# Turing-recognizable and Turing-decidable

The following four propositions are true:

Every Turing-decidable language is Turing-recognizable.

There exist Turing-recogniziable languages that are not Turing-deciable.

Every language can be recognized by multiple turing machines.

There does exist languages which are not Turing-decidable. There does exist languages that are not Turing-recognizable.

Every Turing machine has a language that it recognizes.

See the back for some explanations. The rest of this card builds up terminology used in the above propositions.

The concepts of recognizable and decidable rely on the concept of a configuration. The initial state of a Turing machine is typically described by a 7-tuple, but while operating, the head will move, and the tape will change, and a
*configuration* is used to specify the current state of the tape and head.

#### Configurations

The tuple (FSM state, tape contents, tape head position) is called a
*configuration*. Configurations are often written
like so: 1011q_{7}01111. This configuration represents a Turing machine with the the following state:

- the tape contents is '101101111'
- the state machine's state is q
_{7} - the head is at position 4 (over the rightmost 0).

### Accept, reject or loop

The essence of the Turing machine is captured in the transition function, \( \delta \), as it shows how and with what limits the machine can change from state to state.

There are three outcomes possible after starting a Turing machine on an input:

- the machine may end and
*accept*the input string by entering state \( q_{accept} \), - the machine may end and
*reject*the input string by entering state \( q_{reject} \), - or the machine may never end.

#### Comparison to finite automata

A noteworthy difference between Turing machines and finite automata is that finite automata stop once they have consumed the whole input. Turing machines can continue indefinitely after passing over all or only part of the input.

#### Languages reconized by a Turing machine

Let \(M = (Q, \Sigma, \Gamma, \delta, q_{accept}, q_{reject}) \) be a
Turing machine. The collection of strings that \( M \) accepts is called
the *the language recognized by \( M \)*, or simply
*the language of \( M \)*, denoted \( L(M) \).

An alternative description of the above concept highlights the nature of the correspondence:

TM *M* *recognizes* language *L*
iff:

- The strings in
*L*put*M*into the accept state. - The strings NOT IN
*L*either: - put
*M*into the reject state, or - cause
*M*to loop.

The second type of language associated with a Turing machine:

#### Languages decided by a Turing machine

Let \(M = (Q, \Sigma, \Gamma, \delta, q_{accept}, q_{reject}) \) be a
Turing machine that always halts (never loops). The collection of strings that \( M \) accepts
is called the *the language decided by \( M \)*.

### Categorizing languages

Any language can be categorized as to whether there exists a Turing machine that recognizes it or not; similarly, all languages can be categorized as to whether there exists a Turing machine that decides it.

A language is called *Turing-recognizable* iff some
Turing machine recognizes it.

Alternative terminology for Turing-recognizable language: recursively enumerable language.

A language is called *Turing-decidable*
(or just *decidable*) iff some Turing machine decides it.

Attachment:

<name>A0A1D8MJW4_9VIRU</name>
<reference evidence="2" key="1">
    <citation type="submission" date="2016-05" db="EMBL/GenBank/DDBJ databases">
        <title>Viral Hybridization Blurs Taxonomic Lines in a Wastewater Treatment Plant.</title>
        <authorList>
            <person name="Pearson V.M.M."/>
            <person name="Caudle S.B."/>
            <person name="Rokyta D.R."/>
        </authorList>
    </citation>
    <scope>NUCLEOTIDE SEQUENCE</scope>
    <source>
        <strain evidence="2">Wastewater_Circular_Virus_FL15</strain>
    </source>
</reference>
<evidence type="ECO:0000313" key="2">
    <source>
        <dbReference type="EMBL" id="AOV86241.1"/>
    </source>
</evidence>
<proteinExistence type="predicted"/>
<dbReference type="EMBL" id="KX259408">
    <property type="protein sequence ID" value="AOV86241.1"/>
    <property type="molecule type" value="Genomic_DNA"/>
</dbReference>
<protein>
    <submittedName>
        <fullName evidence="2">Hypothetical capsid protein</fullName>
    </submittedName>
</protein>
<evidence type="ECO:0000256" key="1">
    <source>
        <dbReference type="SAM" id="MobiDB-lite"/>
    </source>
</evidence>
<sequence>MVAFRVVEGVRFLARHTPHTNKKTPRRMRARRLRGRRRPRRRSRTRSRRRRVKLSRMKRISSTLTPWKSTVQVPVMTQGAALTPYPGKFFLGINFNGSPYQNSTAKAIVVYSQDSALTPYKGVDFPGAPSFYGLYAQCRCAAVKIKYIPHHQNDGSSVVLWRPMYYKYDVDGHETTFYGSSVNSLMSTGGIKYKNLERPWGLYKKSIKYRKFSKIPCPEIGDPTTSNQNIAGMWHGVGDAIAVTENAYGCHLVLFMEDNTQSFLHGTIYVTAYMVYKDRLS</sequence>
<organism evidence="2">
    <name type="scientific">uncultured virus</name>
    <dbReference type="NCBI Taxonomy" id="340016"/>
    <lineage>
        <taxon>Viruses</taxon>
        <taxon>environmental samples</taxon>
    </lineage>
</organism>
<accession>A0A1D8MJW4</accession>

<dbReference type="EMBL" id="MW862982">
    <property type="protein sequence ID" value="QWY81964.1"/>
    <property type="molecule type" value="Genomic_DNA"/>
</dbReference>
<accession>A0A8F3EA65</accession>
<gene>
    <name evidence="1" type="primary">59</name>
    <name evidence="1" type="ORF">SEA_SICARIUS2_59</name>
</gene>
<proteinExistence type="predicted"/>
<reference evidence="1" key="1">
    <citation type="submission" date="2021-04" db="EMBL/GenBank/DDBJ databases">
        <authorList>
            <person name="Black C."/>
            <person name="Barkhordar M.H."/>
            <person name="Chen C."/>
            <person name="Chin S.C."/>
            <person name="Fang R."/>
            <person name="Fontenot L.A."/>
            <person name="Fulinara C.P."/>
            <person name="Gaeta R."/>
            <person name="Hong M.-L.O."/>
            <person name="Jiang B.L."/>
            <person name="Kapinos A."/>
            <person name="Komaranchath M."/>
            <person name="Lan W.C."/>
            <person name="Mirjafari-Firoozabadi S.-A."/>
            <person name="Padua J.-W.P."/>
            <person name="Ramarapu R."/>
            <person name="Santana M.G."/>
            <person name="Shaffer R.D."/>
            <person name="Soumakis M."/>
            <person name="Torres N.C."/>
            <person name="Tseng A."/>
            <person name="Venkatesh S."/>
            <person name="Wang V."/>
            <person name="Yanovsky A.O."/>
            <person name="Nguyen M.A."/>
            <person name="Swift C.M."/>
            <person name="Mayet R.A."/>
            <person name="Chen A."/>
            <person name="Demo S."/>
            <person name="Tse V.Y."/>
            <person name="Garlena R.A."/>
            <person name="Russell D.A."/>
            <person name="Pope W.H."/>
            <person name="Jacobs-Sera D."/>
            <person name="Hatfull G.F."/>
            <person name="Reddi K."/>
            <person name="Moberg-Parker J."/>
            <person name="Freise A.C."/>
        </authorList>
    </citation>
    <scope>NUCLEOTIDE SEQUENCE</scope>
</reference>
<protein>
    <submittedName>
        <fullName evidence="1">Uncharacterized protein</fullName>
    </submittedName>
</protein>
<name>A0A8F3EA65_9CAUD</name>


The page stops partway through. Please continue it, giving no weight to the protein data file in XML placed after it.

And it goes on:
Alternative terminology for Turing-decidable language: recursive language.

#### Visualizing the space of languages divided by a Turing machine

#### Every decidable language is Turing-recognizable. Explanation.

Take any decidable language. By definition, there is a Turing machine that decides it. Replace all reject states with accept states [this sounds wrong....]. Now you have a Turing machine that accepts every string in the language. The reverse is not true. It is true that there exists languages that are recognizable but not deciable! See: this explanation, or the attached pdf (downloaded from here).

#### Multiple Turing machines per language. Explanation.

While each Turing machine has only 1 language that it recognizes and 1 language that it decides, a language can have multiple Turing machines that recognize or decide it. To see this, imagine making a change to a Turing machine that has no effect, like adding a state that is never reached.

#### Undecidable, unrecognizable

There are uncountably many languages, but only countable many Turing machines. As each Turing machine can only recognize a single language, there must be languages for which no Turing machine recognizes. Such languages are also not decided by any Turing machine.

### A recognizer or a decider

A Turing machine can either recognize a lanugage decide a language, but not both. If there is any string for which the Turing machine doesn't halt, then that machine cannot decide any language. So a Turing machine is either a recognizer or a decider!

### Turing machine, recap

A recap, below is a formal definition of a Turing machine:

#### Turing machine

A *Turing machine* is parameterized as a 7-tuple,
\( (Q, \Sigma, \Gamma, \delta, q_{accept}, q_{reject}) \), where \( Q, \Sigma \)
and \( \Gamma \) are all finite sets, \( \delta \) is a function and
\( q_{accept} \) and \( q_{reject} \) are elements of \( \Sigma \).

- \( Q \) is the set of states of the machine's underlying finite state machine.
- \( \Sigma \) is the input alphabet. It doesn't contain the {{c1::
*blank symbol*, ␣}}. - \( \Gamma = \Sigma \cup \{␣\} \) is {{c1::the tape alphabet::what alphabet?}}.
- {{c1::\( \delta : Q \times \Gamma \to Q \times \Gamma \times \{L, R\} \)::\( \delta : Q \times ? \to ? \times ? \times ? \)}} is the transition function.
- \( q_0 \in Q \) is the start state.
- \( q_{accept} \in Q \) is {{c1::the accept state::what?}}.
- \( q_{reject} \in Q \) is {{c1::the reject state::what?}}, where \( q_{reject} \ne q_{accept} \).

The above 7-tuple describes the initial conditions of a Turing machine.